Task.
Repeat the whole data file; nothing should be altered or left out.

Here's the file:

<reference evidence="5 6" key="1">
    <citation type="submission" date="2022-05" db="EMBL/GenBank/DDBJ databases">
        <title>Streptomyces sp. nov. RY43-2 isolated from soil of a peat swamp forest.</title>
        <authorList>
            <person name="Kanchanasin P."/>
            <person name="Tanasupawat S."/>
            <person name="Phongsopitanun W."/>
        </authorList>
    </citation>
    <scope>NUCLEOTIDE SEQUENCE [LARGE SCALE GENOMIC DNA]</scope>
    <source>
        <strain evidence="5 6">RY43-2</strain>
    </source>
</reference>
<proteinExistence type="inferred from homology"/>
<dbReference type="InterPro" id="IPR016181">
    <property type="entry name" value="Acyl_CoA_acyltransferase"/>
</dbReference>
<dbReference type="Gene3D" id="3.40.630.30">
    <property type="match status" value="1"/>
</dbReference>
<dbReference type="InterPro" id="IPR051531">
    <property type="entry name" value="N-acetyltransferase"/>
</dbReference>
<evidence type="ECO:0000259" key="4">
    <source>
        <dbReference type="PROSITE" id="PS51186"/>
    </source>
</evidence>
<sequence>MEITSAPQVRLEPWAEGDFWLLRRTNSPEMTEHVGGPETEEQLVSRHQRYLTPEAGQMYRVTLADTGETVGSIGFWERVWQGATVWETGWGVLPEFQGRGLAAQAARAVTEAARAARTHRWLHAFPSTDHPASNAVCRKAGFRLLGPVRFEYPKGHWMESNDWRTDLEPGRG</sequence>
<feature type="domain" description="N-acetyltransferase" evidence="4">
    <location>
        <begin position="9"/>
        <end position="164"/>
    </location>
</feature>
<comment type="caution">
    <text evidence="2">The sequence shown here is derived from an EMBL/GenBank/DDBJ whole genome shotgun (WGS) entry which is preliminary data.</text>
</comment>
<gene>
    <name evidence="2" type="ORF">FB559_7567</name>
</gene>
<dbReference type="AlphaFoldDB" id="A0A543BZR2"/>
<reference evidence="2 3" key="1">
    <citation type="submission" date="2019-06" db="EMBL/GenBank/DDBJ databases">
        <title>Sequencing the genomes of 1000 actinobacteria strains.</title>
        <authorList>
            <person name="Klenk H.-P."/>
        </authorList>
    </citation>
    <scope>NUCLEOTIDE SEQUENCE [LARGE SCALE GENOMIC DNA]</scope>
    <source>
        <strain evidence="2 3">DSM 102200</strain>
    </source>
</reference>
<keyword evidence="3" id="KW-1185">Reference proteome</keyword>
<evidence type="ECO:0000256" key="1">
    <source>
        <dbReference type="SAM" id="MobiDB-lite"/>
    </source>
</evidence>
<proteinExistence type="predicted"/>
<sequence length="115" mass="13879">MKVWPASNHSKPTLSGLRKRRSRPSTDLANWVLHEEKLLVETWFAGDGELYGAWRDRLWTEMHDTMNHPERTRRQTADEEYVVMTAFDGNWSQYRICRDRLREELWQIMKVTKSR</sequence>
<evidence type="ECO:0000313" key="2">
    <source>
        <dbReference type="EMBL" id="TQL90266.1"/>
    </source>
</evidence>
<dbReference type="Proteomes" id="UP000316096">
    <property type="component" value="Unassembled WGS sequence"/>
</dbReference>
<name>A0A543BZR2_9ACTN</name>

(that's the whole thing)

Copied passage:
<reference evidence="5 6" key="1">
    <citation type="submission" date="2022-05" db="EMBL/GenBank/DDBJ databases">
        <title>Streptomyces sp. nov. RY43-2 isolated from soil of a peat swamp forest.</title>
        <authorList>
            <person name="Kanchanasin P."/>
            <person name="Tanasupawat S."/>
            <person name="Phongsopitanun W."/>
        </authorList>
    </citation>
    <scope>NUCLEOTIDE SEQUENCE [LARGE SCALE GENOMIC DNA]</scope>
    <source>
        <strain evidence="5 6">RY43-2</strain>
    </source>
</reference>
<proteinExistence type="inferred from homology"/>
<dbReference type="InterPro" id="IPR016181">
    <property type="entry name" value="Acyl_CoA_acyltransferase"/>
</dbReference>
<dbReference type="Gene3D" id="3.40.630.30">
    <property type="match status" value="1"/>
</dbReference>
<dbReference type="InterPro" id="IPR051531">
    <property type="entry name" value="N-acetyltransferase"/>
</dbReference>
<evidence type="ECO:0000259" key="4">
    <source>
        <dbReference type="PROSITE" id="PS51186"/>
    </source>
</evidence>
<sequence>MEITSAPQVRLEPWAEGDFWLLRRTNSPEMTEHVGGPETEEQLVSRHQRYLTPEAGQMYRVTLADTGETVGSIGFWERVWQGATVWETGWGVLPEFQGRGLAAQAARAVTEAARAARTHRWLHAFPSTDHPASNAVCRKAGFRLLGPVRFEYPKGHWMESNDWRTDLEPGRG</sequence>
<feature type="domain" description="N-acetyltransferase" evidence="4">
    <location>
        <begin position="9"/>
        <end position="164"/>
    </location>
</feature>
<comment type="caution">
    <text evidence="2">The sequence shown here is derived from an EMBL/GenBank/DDBJ whole genome shotgun (WGS) entry which is preliminary data.</text>
</comment>
<gene>
    <name evidence="2" type="ORF">FB559_7567</name>
</gene>
<dbReference type="AlphaFoldDB" id="A0A543BZR2"/>
<reference evidence="2 3" key="1">
    <citation type="submission" date="2019-06" db="EMBL/GenBank/DDBJ databases">
        <title>Sequencing the genomes of 1000 actinobacteria strains.</title>
        <authorList>
            <person name="Klenk H.-P."/>
        </authorList>
    </citation>
    <scope>NUCLEOTIDE SEQUENCE [LARGE SCALE GENOMIC DNA]</scope>
    <source>
        <strain evidence="2 3">DSM 102200</strain>
    </source>
</reference>
<keyword evidence="3" id="KW-1185">Reference proteome</keyword>
<evidence type="ECO:0000256" key="1">
    <source>
        <dbReference type="SAM" id="MobiDB-lite"/>
    </source>
</evidence>
<proteinExistence type="predicted"/>
<sequence length="115" mass="13879">MKVWPASNHSKPTLSGLRKRRSRPSTDLANWVLHEEKLLVETWFAGDGELYGAWRDRLWTEMHDTMNHPERTRRQTADEEYVVMTAFDGNWSQYRICRDRLREELWQIMKVTKSR</sequence>
<evidence type="ECO:0000313" key="2">
    <source>
        <dbReference type="EMBL" id="TQL90266.1"/>
    </source>
</evidence>
<dbReference type="Proteomes" id="UP000316096">
    <property type="component" value="Unassembled WGS sequence"/>
</dbReference>
<name>A0A543BZR2_9ACTN</name>